What are some key components of your marketing and business development role with Securitas?
My core responsibility is to be a storyteller. Securitas has a message it wants to share with the world, and I must deliver it. When the people have heard that message and want to learn more, I help guide them toward the people and resources that provide them with the services they need.
What are some ways in which you think the security industry could foster more diversity, equity and inclusion?
Inclusivity sustains diversity. The industry could build that diversity by redefining the almost paramilitaristic image of security officers. There are countless ways to project strength without the overdone brutalist themes that plague most firms.
How is the shifting technological landscape presenting both challenges and opportunities for the security industry?
Advancing technologies make cybersecurity an issue not just of tomorrow, but today. Firms have a golden opportunity to pivot from only officers on the ground to investments in digital security apparatuses that could provide an entirely new subscription-based revenue stream.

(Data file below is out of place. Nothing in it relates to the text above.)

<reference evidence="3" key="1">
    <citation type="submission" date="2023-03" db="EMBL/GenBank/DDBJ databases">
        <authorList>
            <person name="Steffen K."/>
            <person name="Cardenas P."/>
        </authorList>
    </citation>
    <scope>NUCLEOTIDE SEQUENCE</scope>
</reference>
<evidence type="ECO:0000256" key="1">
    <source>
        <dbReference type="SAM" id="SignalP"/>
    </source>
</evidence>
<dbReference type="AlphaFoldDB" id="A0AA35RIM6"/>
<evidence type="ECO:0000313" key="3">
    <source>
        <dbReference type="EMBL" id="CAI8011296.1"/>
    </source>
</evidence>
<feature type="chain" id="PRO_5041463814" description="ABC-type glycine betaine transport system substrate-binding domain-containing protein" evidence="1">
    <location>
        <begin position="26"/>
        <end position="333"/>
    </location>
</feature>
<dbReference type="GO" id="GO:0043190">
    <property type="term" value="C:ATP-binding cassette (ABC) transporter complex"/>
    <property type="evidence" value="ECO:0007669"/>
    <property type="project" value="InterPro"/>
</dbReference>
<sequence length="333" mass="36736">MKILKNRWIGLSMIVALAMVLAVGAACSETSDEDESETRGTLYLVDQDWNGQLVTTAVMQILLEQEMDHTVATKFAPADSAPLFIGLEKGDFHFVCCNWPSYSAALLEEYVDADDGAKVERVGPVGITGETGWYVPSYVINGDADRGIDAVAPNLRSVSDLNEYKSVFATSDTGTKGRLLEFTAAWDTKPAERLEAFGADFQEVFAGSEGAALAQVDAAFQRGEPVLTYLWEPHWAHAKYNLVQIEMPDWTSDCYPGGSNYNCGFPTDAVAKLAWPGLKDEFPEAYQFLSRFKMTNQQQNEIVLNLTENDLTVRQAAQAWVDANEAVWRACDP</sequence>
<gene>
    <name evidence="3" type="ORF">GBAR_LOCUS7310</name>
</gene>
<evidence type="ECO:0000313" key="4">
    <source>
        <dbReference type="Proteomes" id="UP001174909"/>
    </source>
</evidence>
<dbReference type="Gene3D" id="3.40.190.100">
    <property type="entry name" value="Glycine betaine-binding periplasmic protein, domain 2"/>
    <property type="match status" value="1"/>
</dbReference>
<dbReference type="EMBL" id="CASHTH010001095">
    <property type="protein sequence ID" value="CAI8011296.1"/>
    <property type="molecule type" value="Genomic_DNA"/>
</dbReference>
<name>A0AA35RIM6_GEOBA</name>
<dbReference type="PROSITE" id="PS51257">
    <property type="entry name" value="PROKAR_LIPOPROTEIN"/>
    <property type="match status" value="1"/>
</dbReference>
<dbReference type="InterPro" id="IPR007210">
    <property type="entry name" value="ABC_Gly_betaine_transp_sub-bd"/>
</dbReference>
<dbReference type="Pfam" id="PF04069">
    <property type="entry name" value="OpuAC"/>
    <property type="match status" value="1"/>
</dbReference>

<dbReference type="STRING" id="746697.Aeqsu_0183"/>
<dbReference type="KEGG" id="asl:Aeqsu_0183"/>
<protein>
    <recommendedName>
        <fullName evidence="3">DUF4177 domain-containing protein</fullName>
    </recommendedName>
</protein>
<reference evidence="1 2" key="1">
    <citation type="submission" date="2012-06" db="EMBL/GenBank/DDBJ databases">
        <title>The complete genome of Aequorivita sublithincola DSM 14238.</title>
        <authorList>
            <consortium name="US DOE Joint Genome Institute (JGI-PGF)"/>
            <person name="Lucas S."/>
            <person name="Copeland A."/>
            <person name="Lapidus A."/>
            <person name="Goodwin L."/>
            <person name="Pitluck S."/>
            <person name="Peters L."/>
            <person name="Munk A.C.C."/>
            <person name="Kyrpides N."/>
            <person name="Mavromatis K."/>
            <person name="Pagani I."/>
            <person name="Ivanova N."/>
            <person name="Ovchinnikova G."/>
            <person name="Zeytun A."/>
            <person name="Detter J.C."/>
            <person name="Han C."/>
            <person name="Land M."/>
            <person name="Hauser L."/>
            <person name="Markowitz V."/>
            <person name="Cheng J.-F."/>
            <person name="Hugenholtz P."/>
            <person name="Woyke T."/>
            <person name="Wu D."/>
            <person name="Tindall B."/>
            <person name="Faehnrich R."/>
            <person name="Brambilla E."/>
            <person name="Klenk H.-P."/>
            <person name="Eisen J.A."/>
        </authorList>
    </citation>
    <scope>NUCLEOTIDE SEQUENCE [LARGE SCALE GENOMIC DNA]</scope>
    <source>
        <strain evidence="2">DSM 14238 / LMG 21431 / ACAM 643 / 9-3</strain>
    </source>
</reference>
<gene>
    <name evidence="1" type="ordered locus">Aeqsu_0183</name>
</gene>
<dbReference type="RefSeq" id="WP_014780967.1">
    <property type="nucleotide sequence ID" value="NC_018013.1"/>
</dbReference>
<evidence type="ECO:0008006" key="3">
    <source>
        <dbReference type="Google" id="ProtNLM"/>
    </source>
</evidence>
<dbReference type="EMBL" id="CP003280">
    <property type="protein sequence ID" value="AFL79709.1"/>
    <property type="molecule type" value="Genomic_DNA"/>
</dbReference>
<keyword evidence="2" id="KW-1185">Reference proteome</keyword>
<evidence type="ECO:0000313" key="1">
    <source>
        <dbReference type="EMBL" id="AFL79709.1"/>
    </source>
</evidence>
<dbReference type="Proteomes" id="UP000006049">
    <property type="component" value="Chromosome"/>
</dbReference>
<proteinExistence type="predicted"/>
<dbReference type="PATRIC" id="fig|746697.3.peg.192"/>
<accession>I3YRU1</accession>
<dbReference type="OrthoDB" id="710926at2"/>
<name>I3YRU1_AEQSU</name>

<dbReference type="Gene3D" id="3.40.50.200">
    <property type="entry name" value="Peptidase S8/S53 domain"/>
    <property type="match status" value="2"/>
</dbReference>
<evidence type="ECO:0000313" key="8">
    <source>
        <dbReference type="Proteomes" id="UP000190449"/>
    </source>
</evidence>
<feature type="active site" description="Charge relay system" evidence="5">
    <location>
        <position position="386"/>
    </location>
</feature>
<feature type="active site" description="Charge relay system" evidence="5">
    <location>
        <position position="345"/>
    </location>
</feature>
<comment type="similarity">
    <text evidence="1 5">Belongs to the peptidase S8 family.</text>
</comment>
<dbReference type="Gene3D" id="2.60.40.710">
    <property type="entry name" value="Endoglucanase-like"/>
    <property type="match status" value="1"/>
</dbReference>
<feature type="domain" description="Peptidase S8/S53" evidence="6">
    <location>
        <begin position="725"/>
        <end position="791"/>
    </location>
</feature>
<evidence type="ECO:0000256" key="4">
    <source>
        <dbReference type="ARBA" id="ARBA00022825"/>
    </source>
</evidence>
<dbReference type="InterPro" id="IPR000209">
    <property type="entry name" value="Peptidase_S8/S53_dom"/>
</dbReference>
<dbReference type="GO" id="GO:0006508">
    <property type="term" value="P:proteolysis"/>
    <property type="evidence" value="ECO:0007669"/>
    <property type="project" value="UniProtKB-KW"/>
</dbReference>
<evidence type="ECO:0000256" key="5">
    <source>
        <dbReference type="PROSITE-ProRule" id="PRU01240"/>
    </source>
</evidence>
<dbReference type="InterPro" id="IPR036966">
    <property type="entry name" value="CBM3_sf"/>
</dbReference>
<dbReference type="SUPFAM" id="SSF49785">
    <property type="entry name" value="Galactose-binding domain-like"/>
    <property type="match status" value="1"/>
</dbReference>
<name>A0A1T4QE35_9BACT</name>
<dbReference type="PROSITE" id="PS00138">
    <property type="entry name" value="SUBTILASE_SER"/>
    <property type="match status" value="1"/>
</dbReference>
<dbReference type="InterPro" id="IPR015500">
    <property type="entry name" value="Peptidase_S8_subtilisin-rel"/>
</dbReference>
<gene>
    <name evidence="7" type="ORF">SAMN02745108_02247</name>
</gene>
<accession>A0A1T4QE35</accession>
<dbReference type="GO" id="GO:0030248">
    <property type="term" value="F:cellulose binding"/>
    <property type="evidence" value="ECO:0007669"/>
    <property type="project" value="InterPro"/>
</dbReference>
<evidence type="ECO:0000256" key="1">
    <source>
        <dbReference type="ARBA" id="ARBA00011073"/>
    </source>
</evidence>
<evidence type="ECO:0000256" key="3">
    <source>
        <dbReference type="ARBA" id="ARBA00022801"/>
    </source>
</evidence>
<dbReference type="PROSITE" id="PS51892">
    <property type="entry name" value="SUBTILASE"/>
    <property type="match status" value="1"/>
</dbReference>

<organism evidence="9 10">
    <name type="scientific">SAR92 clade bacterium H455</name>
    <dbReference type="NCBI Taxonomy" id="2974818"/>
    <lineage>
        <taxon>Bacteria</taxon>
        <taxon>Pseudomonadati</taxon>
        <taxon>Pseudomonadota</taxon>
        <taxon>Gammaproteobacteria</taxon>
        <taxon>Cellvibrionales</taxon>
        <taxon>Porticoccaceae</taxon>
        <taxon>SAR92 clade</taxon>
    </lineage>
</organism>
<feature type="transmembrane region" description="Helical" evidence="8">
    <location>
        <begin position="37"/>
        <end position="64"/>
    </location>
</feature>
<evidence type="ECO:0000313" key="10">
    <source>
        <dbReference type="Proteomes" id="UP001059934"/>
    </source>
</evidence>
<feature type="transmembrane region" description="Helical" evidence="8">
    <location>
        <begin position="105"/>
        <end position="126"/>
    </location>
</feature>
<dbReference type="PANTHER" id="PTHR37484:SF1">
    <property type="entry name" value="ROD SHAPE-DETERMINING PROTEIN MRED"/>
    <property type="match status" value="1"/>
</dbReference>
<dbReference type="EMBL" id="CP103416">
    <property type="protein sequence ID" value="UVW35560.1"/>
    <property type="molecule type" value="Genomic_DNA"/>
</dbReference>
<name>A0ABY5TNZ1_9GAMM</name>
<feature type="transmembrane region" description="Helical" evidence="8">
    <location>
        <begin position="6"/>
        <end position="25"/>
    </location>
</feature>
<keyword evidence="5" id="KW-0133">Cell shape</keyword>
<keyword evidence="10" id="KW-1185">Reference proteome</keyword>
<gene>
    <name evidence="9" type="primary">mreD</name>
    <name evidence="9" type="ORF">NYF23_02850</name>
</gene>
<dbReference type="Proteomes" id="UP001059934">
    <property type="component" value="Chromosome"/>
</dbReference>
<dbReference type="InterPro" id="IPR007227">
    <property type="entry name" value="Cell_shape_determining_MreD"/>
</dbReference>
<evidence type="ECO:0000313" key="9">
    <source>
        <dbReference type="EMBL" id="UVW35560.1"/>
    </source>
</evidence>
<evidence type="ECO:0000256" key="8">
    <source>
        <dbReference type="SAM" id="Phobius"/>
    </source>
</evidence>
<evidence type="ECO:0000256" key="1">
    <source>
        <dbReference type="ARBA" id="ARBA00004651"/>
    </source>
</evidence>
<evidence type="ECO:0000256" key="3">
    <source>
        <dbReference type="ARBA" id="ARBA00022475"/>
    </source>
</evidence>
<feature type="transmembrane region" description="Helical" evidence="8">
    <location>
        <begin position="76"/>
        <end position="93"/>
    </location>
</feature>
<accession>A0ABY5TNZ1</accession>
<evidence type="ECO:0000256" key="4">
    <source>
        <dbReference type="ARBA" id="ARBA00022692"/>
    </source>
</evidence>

What has been the most rewarding accomplishment or experience in your career in the security industry?
Theaters in Texas aired a commercial I produced as a preshow advertisement. As someone who has always wanted to work in the film industry, it was a tremendous honor for my work to be shown on the big screen.
What are your predictions for where the security industry may be headed in the next five-10 years?
Over the next decade, I see an increase in investment from security firms into cybersecurity, surveillance technologies and remote services. I don’t anticipate a decline in physical security guards simply because the mere image of officers makes locations more secure.
*Originally published on SecuritySales.com*